Posts Tagged ‘sustainability’

Interface Flooring Strives for Complete Carbon Neutrality by 2020

August 20th, 2012

Confessions of a Radical Industrialist

As usual, being the environmental contradiction that I am (sigh), I drove our Jetta Diesel from Montreal and Toronto far too often this summer. If you’ve never done this drive along the 401 — well, you’re lucky. It’s possibly the most boring and monotonous 5 hours you’ll ever spend. I found that the best coping mechanism is listening to audio books to help get through the drive. I have taken the opportunity to listen to a bunch of books I want to read, but would likely take me several months to get through (ie., business books). One of the books I listened to was Confessions of a Radical Industrialist by Ray Anderson.

When I looked through my website to see what I’d written about Interface, it turns out not a lot. It’s possible that I overlooked it because the product (carpet tile) and company, are  just so ingrained into every eco-designer’s and builder’s psyche, that I just assumed it was like writing about air — everyone knows about it, uses it already, so it would be pointless. But then I’d be wrong. As it turns out, while people inside the green building world are familiar with the company and its founder, Ray Anderson, the majority of people outside the green building world have never even heard of the company, let alone Ray Anderson.

In a nutshell, his book is a step by step guide of how one man came to the realization that not only was humankind responsible for climate change, but that his company was part of the problem. He proceeds to describe his goal for his company (complete carbon neutrality by 2020) and how they go about achieving it.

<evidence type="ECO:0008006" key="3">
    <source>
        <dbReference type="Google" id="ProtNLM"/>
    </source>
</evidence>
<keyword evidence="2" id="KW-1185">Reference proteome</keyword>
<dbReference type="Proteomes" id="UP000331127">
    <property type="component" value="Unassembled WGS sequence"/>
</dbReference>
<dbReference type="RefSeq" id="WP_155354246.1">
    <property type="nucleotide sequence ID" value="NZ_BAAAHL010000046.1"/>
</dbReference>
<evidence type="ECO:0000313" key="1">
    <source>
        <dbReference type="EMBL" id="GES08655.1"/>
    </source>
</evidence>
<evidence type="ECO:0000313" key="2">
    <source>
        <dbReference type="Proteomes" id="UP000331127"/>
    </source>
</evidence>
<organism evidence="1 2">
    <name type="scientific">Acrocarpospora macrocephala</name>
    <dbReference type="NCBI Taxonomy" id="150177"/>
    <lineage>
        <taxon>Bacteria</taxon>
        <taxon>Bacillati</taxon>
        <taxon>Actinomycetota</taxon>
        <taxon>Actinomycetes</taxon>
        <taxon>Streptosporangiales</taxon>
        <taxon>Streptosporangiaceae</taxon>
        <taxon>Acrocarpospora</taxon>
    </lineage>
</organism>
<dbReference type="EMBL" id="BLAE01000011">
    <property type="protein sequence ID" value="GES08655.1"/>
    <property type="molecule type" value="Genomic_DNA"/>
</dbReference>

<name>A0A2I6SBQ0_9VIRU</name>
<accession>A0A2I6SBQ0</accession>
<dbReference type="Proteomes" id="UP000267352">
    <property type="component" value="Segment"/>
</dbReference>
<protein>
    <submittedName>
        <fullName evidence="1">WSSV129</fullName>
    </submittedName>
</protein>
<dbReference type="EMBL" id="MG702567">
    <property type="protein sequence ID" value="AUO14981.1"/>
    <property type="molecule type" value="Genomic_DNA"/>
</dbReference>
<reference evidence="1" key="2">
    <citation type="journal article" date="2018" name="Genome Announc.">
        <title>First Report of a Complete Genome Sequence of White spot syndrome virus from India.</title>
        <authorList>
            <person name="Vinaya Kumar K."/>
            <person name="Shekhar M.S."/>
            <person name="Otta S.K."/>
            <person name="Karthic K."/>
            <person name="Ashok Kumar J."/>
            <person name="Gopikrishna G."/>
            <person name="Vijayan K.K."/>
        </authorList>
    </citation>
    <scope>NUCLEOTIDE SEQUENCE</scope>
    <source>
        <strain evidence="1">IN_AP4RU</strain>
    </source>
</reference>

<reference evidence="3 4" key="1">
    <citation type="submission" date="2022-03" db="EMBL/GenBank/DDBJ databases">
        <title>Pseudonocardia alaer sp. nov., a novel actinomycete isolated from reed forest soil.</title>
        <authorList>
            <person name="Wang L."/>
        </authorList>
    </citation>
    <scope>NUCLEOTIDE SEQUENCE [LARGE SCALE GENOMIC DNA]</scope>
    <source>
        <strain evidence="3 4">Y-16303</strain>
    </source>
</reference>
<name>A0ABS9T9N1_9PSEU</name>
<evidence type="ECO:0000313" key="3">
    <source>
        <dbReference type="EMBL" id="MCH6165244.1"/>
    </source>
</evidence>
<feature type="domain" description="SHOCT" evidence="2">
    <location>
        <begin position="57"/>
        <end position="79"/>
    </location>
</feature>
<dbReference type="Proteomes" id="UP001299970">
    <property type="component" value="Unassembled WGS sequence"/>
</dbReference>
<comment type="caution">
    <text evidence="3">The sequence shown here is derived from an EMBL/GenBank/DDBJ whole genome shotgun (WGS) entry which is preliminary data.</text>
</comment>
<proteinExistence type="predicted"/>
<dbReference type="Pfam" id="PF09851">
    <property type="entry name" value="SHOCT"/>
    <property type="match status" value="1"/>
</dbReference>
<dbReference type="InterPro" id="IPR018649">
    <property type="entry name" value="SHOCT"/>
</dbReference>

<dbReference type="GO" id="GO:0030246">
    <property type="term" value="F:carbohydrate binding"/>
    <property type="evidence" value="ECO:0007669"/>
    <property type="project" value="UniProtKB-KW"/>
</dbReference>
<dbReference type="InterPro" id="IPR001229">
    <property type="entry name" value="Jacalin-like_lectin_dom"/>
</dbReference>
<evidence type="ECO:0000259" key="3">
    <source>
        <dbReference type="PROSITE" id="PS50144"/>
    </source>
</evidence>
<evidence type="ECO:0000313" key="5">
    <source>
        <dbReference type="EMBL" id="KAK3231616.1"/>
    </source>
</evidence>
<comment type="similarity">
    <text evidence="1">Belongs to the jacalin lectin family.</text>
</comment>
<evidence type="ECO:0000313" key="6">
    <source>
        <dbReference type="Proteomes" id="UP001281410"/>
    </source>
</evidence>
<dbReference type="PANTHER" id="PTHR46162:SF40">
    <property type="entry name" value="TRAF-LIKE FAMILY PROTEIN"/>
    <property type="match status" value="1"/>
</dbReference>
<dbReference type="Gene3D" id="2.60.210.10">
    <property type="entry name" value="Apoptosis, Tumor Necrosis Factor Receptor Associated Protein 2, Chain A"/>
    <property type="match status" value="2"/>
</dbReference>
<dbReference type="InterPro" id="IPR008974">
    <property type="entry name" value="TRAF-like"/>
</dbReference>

Ray’s “aha” moment came to him after reading The Ecology of Commerce by Paul Hawken. Hawken states that not only are companies the main contributor to climate change, but they are also the means that will find solutions and adaptations to climate change. Ray got this message. Then he realized that his company, which makes nylon carpet tiles, was a significant contributor to the pollution mess we’re in. So Ray brought all of his senior executives together in a room one day and told them that he wanted Interface flooring to become a carbon neutral company, and the faster, the better. Needless to say, at first they thought he was nuts — he’d never shown any concern for the environment before. Furthermore, Interface’s product, carpet tiles, is made out of nylon, a 100% petroleum-based product. So how in the world do you become carbon neutral when your product is 100% dependent on petroleum?